Compliance requirements for employees and organisations place new demands on learning systems that more traditional, developmental requirements do not. Our industry nowadays seems flooded with learning and talent management systems. But for such systems to succeed in a compliance-related role, they must be able to readily adapt to changing needs, operate at enterprise software level, and offer the requisite functionality around auditing, reporting, and security.
It is important that L&D and HR departments are up-to-date with the compliance requirements specific to their business. Here are a few suggestions to make this easier:
- Talk to your legal team and to your compliance officer to better understand who in the organisation is responsible for what.
- Define clear requirements and objectives for training and the technology implementation.
- Question your vendor and demand a software validation for the learning or talent management system. For the technical parts, don’t be afraid to ask your IT team to participate.
- Make compliance an on-going part of your business via well-defined workflows, checks and balances, and actionable reporting.
- When it comes to training, reinforce formal compliance learning with recurring programs. These initiatives may include informal collaborations (such as forums to discuss on-going compliance issues), on-the-job assessments (to better evaluate the effectiveness of the compliance training), and performance support (to provide easy access to compliance-related materials at the point of need).
If your organisation struggling to meet government regulations, standards set by professional bodies, or obtaining and maintaining qualifications such as ISO 9000 or Sarbanes-Oxley?
You can download “Compliance and your LMS – A Practical Guide to Make Compliance Easy” by NetDimensions.
Aurion Learning is Ireland’s only accredited reseller of NetDimensions’ Talent Management Suite. For further information on its learning management system solutions, visit our website
To read more about the 20 Most Popular LMS study and how the results were obtained, visit the Capterra website.
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By Glynn Jung, Non-Executive Director
At a recent CEdMA Europe I was asked “what use is SCORM going to be in the future?”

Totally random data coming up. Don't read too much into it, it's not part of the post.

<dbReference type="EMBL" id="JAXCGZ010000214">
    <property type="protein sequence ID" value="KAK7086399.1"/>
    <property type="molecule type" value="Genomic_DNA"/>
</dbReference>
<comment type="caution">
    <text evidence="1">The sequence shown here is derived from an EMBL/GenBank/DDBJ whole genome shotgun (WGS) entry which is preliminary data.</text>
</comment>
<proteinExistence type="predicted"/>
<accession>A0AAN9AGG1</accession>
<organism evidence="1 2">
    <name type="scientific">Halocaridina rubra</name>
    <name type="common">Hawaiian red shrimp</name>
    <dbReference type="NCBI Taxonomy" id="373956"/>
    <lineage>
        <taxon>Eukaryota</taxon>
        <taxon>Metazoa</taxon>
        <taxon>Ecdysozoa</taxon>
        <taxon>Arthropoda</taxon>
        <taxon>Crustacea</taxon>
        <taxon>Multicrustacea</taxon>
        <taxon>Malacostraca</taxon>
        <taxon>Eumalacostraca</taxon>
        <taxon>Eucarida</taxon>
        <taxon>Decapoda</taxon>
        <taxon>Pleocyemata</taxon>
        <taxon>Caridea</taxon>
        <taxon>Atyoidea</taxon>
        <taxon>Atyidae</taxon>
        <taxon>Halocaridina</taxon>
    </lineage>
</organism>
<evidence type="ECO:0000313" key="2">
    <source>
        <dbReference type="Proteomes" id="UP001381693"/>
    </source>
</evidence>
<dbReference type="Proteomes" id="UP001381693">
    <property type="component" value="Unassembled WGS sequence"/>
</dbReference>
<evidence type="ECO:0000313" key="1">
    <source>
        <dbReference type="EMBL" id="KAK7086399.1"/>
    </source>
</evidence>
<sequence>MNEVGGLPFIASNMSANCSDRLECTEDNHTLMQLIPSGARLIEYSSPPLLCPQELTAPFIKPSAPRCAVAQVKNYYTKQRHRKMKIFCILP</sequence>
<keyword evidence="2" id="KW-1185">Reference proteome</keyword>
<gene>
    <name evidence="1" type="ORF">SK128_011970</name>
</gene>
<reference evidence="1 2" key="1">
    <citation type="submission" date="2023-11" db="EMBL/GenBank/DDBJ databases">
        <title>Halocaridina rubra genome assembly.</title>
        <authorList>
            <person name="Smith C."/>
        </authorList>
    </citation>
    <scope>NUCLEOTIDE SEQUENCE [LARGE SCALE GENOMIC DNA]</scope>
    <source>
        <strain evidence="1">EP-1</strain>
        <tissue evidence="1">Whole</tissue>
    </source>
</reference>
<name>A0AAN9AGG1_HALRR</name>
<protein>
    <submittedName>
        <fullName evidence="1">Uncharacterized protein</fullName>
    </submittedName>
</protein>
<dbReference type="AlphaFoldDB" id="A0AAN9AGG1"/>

Now, as this was in a discussion group composed entirely of the commercial Training Services divisions of the top IT hardware & software companies in Europe with a historically important revenue stream from Certification products, the question was pretty loaded.
I’d been reporting on trends amongst my clients who have recently been questioning the automatic assumption that all e-learning content must be (a) SCORM compliant, ensuring tracking and reporting and (b) delivered on an learning management system (LMS) of one sort or another.
We’ve been seeing a new philosophy developing, one which suggests that not all learning needs to be tracked: certainly personal development programmes falling out of performance reviews should be recorded and reported, as should continuing professional development (CPD) and certification or accreditation status. But with the certified/accredited status… effectively “license to operate” stuff, there’s a growing consensus that it’s the official assessment that matters and that SCORM hinders the design of engaging, effective learning programmes.
We know that those brilliant people at Rustici (www.scorm.com) are forging ahead with “Project Tin Can”, (essentially research of the ADL Consortium into next generation SCORM, including “Is there a need for a new SCORM?”) and that they regularly post new information on research and development, but they’ve recently launched their cloud version of IMS BLTI. BLTI provides a simple way for LMS users to incorporate remote tools into their system.
SCORM is underutilised in the education market. This is partly because the tracking that SCORM provides hasn’t always been valued in academic circles the way it is in corporate circles.
While it’s unlikely that Rustici will drop out of the world of SCORM, it’s clear also that IMS – including the MTI guidelines – and AICC are coming back into the picture as organisations choose to separate eLearning from mastery assessment and concentrate on assessment and learning as separate design activities.
In my own clients I am further seeing the use of pre-test or test-prep versions of the assessment, which includes feedback to the learner, whilst the master assessment simply posts either a Pass or Fail (or final marking) to SCORM.
Finally some of my clients involved in commercial certification and accreditation services are now discussing whether or not to make the e-learning content free-to-download or use online, whilst concentrating on enhancing the design and value of the assessments, which will then become as the principle revenue earning products.